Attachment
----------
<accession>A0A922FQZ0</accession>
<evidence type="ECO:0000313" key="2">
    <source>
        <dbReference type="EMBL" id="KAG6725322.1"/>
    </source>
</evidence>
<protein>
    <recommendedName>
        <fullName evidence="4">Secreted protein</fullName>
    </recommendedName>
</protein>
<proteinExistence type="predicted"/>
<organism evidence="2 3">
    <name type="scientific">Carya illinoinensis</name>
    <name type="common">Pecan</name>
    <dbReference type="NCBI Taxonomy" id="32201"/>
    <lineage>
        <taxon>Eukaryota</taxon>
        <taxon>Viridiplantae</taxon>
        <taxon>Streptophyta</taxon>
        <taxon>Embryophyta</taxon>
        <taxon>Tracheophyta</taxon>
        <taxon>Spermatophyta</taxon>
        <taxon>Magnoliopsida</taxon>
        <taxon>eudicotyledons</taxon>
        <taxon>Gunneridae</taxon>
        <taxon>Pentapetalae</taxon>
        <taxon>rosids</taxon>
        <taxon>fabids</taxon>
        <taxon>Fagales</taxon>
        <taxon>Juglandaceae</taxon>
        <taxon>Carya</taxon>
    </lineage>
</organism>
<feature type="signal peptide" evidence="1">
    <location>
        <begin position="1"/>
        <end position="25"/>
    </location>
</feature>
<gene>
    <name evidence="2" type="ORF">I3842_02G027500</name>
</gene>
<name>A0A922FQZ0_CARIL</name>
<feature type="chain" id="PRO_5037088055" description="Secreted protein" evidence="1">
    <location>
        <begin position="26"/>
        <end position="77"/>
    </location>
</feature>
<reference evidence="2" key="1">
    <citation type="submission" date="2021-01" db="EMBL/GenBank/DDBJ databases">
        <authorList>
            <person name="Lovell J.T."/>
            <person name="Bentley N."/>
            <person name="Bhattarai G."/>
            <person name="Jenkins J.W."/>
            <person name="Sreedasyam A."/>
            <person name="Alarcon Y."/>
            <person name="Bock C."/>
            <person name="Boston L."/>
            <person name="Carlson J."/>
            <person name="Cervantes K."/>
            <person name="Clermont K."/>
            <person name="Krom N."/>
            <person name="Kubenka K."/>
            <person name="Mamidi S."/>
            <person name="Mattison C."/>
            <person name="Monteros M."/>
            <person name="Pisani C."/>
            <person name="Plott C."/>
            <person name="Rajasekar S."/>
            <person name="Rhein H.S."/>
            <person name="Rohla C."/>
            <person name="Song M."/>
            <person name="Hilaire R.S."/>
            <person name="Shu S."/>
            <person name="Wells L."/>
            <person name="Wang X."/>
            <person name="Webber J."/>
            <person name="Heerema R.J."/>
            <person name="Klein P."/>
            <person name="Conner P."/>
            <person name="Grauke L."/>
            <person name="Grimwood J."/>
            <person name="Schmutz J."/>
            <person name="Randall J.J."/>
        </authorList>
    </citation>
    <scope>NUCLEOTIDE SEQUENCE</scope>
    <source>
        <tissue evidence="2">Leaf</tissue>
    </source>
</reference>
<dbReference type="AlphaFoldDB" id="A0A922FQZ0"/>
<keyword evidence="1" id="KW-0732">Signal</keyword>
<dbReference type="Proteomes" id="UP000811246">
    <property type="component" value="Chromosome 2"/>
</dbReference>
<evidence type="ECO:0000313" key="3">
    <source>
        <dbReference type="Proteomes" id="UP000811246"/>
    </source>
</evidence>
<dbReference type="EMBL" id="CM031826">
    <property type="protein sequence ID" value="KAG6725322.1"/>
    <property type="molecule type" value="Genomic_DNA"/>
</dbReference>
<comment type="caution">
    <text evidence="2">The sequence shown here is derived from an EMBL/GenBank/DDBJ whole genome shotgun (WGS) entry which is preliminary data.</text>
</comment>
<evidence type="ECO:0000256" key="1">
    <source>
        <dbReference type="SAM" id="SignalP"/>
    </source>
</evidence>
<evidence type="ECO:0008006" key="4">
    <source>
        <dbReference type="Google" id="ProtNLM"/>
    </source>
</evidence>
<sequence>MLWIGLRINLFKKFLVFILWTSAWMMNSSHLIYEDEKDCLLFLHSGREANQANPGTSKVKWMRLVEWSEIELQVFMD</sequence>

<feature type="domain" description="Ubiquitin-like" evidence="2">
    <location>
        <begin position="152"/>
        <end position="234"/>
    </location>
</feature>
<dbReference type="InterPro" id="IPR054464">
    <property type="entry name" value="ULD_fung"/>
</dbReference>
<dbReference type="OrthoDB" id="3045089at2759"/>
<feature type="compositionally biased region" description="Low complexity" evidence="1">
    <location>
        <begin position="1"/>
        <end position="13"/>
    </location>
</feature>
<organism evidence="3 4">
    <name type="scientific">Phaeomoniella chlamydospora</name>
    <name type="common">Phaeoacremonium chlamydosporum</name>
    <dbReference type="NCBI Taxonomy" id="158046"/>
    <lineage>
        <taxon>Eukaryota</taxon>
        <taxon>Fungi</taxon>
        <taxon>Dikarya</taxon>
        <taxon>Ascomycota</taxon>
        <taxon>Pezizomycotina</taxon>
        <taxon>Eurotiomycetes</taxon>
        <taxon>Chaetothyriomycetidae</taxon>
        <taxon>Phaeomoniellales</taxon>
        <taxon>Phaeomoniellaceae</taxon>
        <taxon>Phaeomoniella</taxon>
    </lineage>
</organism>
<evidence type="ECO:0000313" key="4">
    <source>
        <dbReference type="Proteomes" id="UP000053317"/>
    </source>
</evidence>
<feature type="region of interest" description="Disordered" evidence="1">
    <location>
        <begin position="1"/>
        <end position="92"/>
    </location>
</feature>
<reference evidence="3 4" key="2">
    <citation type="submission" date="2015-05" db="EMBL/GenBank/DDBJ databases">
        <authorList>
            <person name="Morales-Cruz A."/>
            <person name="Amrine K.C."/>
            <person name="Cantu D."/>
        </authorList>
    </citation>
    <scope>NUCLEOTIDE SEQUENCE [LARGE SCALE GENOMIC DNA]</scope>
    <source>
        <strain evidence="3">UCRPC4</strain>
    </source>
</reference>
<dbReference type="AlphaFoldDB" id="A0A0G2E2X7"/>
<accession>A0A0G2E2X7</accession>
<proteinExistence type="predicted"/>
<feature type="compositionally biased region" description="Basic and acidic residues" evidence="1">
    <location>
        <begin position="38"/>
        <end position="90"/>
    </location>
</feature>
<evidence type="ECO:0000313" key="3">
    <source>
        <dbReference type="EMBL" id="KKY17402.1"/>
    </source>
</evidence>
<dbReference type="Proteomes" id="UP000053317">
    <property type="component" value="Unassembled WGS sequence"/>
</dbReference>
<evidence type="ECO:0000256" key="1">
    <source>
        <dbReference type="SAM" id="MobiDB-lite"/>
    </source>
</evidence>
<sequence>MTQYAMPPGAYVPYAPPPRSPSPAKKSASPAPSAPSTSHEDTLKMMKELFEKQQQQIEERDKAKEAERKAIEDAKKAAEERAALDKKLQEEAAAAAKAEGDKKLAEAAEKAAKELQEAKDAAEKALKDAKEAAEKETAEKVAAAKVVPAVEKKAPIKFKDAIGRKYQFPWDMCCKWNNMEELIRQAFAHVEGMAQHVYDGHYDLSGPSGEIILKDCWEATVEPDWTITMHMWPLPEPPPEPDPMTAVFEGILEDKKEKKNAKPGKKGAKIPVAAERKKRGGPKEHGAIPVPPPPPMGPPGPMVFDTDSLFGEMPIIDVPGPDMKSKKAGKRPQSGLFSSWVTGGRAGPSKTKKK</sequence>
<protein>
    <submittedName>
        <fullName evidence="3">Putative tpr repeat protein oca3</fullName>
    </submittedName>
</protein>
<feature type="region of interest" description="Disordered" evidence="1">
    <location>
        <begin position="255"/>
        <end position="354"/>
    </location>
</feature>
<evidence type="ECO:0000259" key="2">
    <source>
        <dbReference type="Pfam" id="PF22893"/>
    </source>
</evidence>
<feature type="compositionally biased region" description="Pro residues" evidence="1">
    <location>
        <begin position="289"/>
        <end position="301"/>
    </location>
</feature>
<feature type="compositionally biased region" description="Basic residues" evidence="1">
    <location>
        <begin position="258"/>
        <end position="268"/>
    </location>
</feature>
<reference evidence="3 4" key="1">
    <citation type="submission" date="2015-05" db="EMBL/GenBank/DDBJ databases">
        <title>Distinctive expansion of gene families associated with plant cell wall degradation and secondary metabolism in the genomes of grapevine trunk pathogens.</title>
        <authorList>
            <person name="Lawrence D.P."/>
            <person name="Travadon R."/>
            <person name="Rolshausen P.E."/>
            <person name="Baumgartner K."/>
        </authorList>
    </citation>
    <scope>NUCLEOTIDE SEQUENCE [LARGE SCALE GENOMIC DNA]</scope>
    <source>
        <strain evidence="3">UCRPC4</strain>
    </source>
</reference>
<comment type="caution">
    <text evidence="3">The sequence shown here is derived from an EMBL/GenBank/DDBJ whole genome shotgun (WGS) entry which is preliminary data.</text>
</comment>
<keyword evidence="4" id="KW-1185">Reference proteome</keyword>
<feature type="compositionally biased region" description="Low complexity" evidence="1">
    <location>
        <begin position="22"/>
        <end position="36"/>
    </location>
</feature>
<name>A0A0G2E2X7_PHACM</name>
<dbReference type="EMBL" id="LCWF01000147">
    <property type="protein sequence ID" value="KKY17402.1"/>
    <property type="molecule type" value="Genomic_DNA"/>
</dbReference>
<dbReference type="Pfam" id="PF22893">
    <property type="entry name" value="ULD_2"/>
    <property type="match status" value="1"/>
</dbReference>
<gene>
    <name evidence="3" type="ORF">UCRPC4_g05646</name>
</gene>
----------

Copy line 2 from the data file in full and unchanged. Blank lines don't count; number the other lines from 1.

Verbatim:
<evidence type="ECO:0000313" key="2">